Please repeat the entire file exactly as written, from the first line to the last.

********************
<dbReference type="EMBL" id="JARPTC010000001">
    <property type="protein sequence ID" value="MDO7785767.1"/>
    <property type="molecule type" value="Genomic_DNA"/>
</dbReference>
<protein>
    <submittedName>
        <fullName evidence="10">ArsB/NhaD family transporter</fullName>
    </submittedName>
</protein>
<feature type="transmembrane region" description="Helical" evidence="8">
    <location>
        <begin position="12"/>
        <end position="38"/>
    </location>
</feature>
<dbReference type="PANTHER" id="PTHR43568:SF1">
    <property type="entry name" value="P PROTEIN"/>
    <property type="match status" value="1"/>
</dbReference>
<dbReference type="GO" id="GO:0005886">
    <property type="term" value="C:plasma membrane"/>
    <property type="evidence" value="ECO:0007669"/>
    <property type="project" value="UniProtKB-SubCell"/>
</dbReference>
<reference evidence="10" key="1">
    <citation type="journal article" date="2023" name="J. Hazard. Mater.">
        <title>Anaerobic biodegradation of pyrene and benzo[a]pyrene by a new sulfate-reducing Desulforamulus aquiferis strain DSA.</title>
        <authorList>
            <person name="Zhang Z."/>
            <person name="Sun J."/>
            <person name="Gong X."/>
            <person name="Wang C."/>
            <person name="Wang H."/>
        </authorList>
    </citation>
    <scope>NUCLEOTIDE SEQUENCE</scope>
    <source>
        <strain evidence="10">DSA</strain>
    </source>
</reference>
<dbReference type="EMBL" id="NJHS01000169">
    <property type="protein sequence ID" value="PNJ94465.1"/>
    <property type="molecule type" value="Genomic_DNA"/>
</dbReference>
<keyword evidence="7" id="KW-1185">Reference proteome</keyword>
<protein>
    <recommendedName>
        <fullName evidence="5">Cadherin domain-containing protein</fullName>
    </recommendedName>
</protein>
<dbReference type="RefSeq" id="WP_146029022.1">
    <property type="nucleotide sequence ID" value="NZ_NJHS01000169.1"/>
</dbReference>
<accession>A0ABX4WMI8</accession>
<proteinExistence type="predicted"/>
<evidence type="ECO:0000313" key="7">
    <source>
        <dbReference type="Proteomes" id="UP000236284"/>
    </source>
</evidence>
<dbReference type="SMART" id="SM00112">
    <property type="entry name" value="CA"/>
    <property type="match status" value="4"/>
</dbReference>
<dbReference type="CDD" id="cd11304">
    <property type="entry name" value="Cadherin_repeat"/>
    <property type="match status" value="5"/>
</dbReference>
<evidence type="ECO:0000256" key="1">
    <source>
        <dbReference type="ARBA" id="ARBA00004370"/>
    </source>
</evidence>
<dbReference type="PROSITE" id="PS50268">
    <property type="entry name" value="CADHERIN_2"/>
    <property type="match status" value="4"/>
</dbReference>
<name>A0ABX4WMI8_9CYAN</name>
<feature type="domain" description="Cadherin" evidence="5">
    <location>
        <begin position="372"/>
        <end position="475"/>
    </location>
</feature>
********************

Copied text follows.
<dbReference type="EMBL" id="JARPTC010000001">
    <property type="protein sequence ID" value="MDO7785767.1"/>
    <property type="molecule type" value="Genomic_DNA"/>
</dbReference>
<protein>
    <submittedName>
        <fullName evidence="10">ArsB/NhaD family transporter</fullName>
    </submittedName>
</protein>
<feature type="transmembrane region" description="Helical" evidence="8">
    <location>
        <begin position="12"/>
        <end position="38"/>
    </location>
</feature>
<dbReference type="PANTHER" id="PTHR43568:SF1">
    <property type="entry name" value="P PROTEIN"/>
    <property type="match status" value="1"/>
</dbReference>
<dbReference type="GO" id="GO:0005886">
    <property type="term" value="C:plasma membrane"/>
    <property type="evidence" value="ECO:0007669"/>
    <property type="project" value="UniProtKB-SubCell"/>
</dbReference>
<reference evidence="10" key="1">
    <citation type="journal article" date="2023" name="J. Hazard. Mater.">
        <title>Anaerobic biodegradation of pyrene and benzo[a]pyrene by a new sulfate-reducing Desulforamulus aquiferis strain DSA.</title>
        <authorList>
            <person name="Zhang Z."/>
            <person name="Sun J."/>
            <person name="Gong X."/>
            <person name="Wang C."/>
            <person name="Wang H."/>
        </authorList>
    </citation>
    <scope>NUCLEOTIDE SEQUENCE</scope>
    <source>
        <strain evidence="10">DSA</strain>
    </source>
</reference>
<dbReference type="EMBL" id="NJHS01000169">
    <property type="protein sequence ID" value="PNJ94465.1"/>
    <property type="molecule type" value="Genomic_DNA"/>
</dbReference>
<keyword evidence="7" id="KW-1185">Reference proteome</keyword>
<protein>
    <recommendedName>
        <fullName evidence="5">Cadherin domain-containing protein</fullName>
    </recommendedName>
</protein>
<dbReference type="RefSeq" id="WP_146029022.1">
    <property type="nucleotide sequence ID" value="NZ_NJHS01000169.1"/>
</dbReference>
<accession>A0ABX4WMI8</accession>
<proteinExistence type="predicted"/>
<evidence type="ECO:0000313" key="7">
    <source>
        <dbReference type="Proteomes" id="UP000236284"/>
    </source>
</evidence>
<dbReference type="SMART" id="SM00112">
    <property type="entry name" value="CA"/>
    <property type="match status" value="4"/>
</dbReference>
<dbReference type="CDD" id="cd11304">
    <property type="entry name" value="Cadherin_repeat"/>
    <property type="match status" value="5"/>
</dbReference>
<evidence type="ECO:0000256" key="1">
    <source>
        <dbReference type="ARBA" id="ARBA00004370"/>
    </source>
</evidence>
<dbReference type="PROSITE" id="PS50268">
    <property type="entry name" value="CADHERIN_2"/>
    <property type="match status" value="4"/>
</dbReference>
<name>A0ABX4WMI8_9CYAN</name>
<feature type="domain" description="Cadherin" evidence="5">
    <location>
        <begin position="372"/>
        <end position="475"/>
    </location>
</feature>